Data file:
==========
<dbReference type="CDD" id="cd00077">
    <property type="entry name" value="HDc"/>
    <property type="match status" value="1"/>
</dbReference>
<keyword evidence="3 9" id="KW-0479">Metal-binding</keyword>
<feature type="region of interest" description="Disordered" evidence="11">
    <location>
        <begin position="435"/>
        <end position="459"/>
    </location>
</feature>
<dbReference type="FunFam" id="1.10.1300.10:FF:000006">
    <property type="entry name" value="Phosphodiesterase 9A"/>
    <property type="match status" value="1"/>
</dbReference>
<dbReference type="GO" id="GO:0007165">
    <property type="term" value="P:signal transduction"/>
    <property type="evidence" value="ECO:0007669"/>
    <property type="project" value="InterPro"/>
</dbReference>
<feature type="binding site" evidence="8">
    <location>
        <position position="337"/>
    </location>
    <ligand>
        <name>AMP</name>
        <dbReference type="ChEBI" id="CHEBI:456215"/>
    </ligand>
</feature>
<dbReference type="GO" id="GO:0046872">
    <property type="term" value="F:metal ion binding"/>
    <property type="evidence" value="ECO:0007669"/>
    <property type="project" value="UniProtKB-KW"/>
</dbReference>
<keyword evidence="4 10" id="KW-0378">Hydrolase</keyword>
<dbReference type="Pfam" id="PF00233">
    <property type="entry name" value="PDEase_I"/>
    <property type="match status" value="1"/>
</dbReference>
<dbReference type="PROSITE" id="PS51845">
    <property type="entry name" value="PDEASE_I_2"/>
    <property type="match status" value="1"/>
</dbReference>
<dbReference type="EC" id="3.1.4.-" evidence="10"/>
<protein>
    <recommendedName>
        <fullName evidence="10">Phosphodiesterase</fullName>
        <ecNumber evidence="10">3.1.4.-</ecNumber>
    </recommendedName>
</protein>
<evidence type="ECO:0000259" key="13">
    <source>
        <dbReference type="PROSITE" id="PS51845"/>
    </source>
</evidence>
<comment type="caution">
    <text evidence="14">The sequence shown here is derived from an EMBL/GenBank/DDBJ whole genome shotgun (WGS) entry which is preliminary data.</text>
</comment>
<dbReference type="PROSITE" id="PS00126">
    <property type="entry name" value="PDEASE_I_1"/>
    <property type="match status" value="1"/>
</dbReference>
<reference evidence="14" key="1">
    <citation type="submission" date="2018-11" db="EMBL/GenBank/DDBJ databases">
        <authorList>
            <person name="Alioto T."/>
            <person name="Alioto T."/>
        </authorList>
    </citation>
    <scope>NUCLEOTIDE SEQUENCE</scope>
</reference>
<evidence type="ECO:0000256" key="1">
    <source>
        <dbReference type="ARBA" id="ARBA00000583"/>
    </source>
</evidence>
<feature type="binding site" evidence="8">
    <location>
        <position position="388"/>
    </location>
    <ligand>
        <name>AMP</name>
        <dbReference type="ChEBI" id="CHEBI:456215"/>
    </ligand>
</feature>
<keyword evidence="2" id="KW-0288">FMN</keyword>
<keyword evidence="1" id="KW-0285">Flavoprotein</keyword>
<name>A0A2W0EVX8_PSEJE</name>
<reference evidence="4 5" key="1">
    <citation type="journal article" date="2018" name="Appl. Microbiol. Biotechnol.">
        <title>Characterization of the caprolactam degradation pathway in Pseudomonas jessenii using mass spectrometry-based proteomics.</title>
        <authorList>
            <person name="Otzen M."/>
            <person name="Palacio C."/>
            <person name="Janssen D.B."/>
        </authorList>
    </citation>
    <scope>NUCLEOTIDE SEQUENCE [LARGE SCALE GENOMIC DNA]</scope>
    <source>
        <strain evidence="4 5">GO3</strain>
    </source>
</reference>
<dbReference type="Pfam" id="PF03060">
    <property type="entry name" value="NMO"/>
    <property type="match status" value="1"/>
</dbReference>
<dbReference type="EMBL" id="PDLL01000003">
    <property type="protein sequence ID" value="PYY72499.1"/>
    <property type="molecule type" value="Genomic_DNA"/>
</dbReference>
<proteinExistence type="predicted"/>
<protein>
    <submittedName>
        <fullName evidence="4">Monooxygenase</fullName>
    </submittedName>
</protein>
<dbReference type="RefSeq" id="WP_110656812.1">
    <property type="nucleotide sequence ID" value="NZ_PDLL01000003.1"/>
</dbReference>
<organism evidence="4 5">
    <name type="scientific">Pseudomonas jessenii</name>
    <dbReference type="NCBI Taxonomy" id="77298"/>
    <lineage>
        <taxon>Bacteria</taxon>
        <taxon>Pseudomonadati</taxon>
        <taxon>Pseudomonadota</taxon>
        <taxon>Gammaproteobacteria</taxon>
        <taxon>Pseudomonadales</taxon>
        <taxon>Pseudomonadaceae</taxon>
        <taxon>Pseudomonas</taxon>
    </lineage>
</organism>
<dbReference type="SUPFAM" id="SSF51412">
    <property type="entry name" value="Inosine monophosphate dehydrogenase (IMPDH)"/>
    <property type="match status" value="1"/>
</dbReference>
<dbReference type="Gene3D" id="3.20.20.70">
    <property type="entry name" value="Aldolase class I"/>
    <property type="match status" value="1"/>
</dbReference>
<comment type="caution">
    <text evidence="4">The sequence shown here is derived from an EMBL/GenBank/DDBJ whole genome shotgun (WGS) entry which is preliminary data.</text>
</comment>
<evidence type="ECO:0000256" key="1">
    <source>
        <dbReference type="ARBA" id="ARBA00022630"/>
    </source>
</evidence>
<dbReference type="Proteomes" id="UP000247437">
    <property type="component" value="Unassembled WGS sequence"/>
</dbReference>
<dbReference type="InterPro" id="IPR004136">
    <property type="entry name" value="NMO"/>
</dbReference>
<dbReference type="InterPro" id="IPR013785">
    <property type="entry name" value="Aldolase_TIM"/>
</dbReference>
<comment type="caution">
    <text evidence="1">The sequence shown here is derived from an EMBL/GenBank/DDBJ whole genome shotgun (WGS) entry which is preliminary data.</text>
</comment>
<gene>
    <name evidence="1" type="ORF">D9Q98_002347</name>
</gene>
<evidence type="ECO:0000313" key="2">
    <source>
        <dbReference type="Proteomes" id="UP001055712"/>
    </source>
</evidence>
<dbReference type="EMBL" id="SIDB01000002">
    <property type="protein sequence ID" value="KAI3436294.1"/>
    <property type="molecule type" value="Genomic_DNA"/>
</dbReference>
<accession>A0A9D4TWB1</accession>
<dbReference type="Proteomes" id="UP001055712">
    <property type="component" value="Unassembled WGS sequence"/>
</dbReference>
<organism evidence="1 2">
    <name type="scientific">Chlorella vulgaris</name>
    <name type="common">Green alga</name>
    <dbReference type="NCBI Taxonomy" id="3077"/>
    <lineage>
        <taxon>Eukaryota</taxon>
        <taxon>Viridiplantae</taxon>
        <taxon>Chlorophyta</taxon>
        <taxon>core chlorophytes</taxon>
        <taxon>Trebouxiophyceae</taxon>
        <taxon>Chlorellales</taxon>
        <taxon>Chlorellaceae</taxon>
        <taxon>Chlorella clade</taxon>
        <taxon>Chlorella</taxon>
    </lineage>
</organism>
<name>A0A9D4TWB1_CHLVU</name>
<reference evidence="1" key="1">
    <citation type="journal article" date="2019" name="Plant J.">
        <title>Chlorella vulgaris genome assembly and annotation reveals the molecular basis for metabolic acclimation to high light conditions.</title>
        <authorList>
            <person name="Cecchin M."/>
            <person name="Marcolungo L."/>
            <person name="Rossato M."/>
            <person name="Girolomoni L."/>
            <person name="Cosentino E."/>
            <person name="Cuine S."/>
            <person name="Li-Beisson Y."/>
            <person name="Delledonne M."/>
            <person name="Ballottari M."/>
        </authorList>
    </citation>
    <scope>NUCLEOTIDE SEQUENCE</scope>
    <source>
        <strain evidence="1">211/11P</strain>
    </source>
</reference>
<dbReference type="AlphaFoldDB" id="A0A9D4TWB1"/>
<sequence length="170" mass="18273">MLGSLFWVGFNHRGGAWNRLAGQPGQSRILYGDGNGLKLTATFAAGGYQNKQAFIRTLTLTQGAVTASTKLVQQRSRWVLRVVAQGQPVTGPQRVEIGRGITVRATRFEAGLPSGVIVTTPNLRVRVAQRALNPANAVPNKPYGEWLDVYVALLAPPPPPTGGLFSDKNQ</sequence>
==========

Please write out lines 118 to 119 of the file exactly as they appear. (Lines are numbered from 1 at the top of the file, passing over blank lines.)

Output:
    <property type="nucleotide sequence ID" value="NZ_PDLL01000003.1"/>
</dbReference>